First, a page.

Mistura says Homs terror attacks attempt to derail Geneva talksWorld February 26, 5:49
Annular eclipse will be visible in South America, Africa on Feb 26Science & Space February 26, 3:24
HNC expects Trump to correct Obama's mistakes in Syria - delegation headWorld February 26, 3:08
War on terror to dominate Geneva talks — Syrian UN envoyWorld February 25, 23:48
Russian skier wins gold in skiathlon at 2017 FIS Nordic World Ski ChampionshipsSport February 25, 17:46
Top US Air Force general points to growing conflict potential in Syrian airspaceWorld February 25, 17:17
Iran relies on Russia’s support in production of fuel for nuclear power plantsBusiness & Economy February 25, 16:20
Ukrainian military capture Donetsk water purification plant — spokesmanWorld February 25, 15:05
Azerbaijan and Armenia report armed clashes in Karabakh conflict areaWorld February 25, 11:45
MOSCOW, February 24. /TASS/. The next launch of the Angara-A5 heavy lift carrier rocket will be carried out in the first half of 2016, a rocket and space industry source told TASS on Tuesday.
"The next Angara flight is scheduled for the first half of 2016," he said.
The rocket’s general designer Vladimir Nesterov said previously that the second heavy Angara rocket would be delivered to Russia’s military on late 2015.
The first test launch of the light version of the Angara rocket was carried out on July 9, 2014, and its heavy version with the Briz-M upper stage was launched on December 23.
Angara is a new-generation carrier rocket based on a universal module with oxygen-kerosene engines. The family includes carriers from the light to heavy class with the payload capacity from 1.5 to 25 tonnes.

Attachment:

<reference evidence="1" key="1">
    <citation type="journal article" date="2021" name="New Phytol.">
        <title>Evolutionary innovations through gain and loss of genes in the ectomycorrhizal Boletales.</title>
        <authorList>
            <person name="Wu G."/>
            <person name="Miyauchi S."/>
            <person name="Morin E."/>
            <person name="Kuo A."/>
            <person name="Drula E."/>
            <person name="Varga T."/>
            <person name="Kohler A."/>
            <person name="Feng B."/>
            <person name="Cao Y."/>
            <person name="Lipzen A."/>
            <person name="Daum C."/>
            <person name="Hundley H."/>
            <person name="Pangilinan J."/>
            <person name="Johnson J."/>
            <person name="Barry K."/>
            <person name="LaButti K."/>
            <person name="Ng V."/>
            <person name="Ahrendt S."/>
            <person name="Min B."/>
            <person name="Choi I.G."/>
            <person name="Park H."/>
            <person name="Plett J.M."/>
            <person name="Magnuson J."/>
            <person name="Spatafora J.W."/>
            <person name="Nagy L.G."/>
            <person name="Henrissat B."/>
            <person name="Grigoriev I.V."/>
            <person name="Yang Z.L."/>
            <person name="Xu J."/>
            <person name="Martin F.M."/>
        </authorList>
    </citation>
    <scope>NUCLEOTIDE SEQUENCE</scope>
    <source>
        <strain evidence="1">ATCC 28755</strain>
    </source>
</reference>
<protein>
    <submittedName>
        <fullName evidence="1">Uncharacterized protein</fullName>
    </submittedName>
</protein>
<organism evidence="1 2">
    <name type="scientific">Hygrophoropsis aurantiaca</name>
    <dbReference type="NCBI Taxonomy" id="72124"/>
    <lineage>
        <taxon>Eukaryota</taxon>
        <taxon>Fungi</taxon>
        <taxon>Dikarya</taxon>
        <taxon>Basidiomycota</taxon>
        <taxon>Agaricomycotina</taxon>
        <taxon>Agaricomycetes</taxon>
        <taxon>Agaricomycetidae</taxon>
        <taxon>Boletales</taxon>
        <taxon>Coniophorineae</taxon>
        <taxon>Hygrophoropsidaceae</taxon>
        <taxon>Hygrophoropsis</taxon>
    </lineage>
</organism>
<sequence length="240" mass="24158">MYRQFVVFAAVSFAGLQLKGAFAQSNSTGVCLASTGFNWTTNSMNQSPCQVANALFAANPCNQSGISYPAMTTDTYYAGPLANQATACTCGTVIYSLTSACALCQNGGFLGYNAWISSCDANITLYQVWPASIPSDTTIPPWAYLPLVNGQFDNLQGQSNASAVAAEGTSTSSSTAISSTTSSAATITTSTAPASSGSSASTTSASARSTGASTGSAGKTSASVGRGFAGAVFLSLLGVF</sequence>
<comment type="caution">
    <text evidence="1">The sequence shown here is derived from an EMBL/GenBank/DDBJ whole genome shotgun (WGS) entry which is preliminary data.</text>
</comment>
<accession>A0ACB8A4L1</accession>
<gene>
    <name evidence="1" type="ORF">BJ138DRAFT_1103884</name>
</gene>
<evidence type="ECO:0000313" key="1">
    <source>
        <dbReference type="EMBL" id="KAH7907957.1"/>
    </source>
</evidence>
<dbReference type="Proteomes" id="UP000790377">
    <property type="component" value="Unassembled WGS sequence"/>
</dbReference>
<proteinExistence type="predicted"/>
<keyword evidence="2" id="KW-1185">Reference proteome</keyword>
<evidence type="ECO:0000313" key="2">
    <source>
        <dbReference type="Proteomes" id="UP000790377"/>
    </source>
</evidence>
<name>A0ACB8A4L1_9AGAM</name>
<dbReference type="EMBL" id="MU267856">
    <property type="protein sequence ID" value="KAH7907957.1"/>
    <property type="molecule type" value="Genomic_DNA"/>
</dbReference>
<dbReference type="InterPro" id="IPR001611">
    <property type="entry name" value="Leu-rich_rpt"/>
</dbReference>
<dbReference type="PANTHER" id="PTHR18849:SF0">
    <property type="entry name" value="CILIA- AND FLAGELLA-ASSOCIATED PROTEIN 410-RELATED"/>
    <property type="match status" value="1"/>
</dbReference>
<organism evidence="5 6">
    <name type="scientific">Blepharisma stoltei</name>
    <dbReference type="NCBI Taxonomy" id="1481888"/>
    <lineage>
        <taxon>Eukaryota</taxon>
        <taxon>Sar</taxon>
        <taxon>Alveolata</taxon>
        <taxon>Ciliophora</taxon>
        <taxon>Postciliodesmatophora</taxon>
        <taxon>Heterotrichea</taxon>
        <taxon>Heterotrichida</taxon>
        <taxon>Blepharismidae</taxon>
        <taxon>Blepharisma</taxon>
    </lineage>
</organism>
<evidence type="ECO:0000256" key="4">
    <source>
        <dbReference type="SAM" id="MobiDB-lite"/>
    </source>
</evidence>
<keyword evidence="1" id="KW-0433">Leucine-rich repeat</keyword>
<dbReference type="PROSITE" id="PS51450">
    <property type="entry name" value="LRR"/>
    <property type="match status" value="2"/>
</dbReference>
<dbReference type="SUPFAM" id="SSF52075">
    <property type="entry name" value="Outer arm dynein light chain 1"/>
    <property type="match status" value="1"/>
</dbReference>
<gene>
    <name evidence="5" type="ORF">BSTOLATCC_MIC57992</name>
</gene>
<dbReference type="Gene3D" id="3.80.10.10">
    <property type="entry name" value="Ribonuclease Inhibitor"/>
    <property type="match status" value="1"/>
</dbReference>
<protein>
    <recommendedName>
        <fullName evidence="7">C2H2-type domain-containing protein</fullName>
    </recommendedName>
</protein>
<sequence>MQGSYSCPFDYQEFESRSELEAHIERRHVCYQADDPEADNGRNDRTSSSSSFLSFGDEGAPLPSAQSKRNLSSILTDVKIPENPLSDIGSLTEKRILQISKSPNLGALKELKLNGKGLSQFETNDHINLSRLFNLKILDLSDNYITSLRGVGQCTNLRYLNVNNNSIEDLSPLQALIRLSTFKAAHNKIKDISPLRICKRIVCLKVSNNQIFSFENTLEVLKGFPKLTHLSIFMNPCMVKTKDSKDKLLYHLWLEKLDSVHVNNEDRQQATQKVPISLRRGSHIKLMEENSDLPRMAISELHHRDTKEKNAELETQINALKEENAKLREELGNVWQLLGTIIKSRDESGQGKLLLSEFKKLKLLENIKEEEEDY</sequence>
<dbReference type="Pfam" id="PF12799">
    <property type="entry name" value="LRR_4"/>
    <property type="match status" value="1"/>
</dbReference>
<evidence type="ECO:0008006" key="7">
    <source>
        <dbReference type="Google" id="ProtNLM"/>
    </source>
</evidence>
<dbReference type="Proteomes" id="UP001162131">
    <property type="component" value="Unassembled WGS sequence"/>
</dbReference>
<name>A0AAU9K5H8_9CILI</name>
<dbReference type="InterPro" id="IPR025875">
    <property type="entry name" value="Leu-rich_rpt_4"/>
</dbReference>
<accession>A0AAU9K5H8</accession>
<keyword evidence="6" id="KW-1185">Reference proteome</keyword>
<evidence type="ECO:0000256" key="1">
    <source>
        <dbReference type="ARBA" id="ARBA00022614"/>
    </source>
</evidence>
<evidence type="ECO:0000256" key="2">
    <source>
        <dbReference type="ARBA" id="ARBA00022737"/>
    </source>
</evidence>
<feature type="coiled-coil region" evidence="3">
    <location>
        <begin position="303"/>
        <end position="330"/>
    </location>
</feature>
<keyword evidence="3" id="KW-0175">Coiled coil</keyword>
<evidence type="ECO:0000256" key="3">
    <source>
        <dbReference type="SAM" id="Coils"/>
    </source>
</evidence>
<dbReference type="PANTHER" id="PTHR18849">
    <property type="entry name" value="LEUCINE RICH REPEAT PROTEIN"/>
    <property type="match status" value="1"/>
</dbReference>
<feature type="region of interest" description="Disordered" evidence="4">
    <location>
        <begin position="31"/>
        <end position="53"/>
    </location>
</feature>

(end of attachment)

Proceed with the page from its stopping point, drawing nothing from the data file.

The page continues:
Angara is a modular series of rockets designed to launch different classes of payloads to various orbits. The heavy-lift version will enable Russia to launch geostationary-orbiting satellites from its own territory. Currently such satellites are launched from the Baikonur Cosmodrome in Kazakhstan aboard the Proton rocket, which uses a highly toxic hydrazine fuel.
The rocket has universal modules - one for light-class carriers, three - for medium-class carriers and five - for heavy carriers. The series production of the universal rocket module (URM-1 - first stage of a light carrier rocket and first and second stage of a heavy rocket) will be carried out in the Omsk-based Polyot Production Association - a branch of the Khrunichev Stare Research and Production Space Centre. The universal rocket module URM-2 (the second stage of a light carrier rocket and third stage of a heavy rocket) will be manufactured at the Moscow-based rocket and space plant.
The brand new Angara rocket is the first space booster designed from scratch in Russia since the collapse of the Soviet Union. The development of the rocket family began at the Moscow-based Khrunichev Centre back in 1994. Two decades of design work and scientific research have cost the government approximately $3 billion.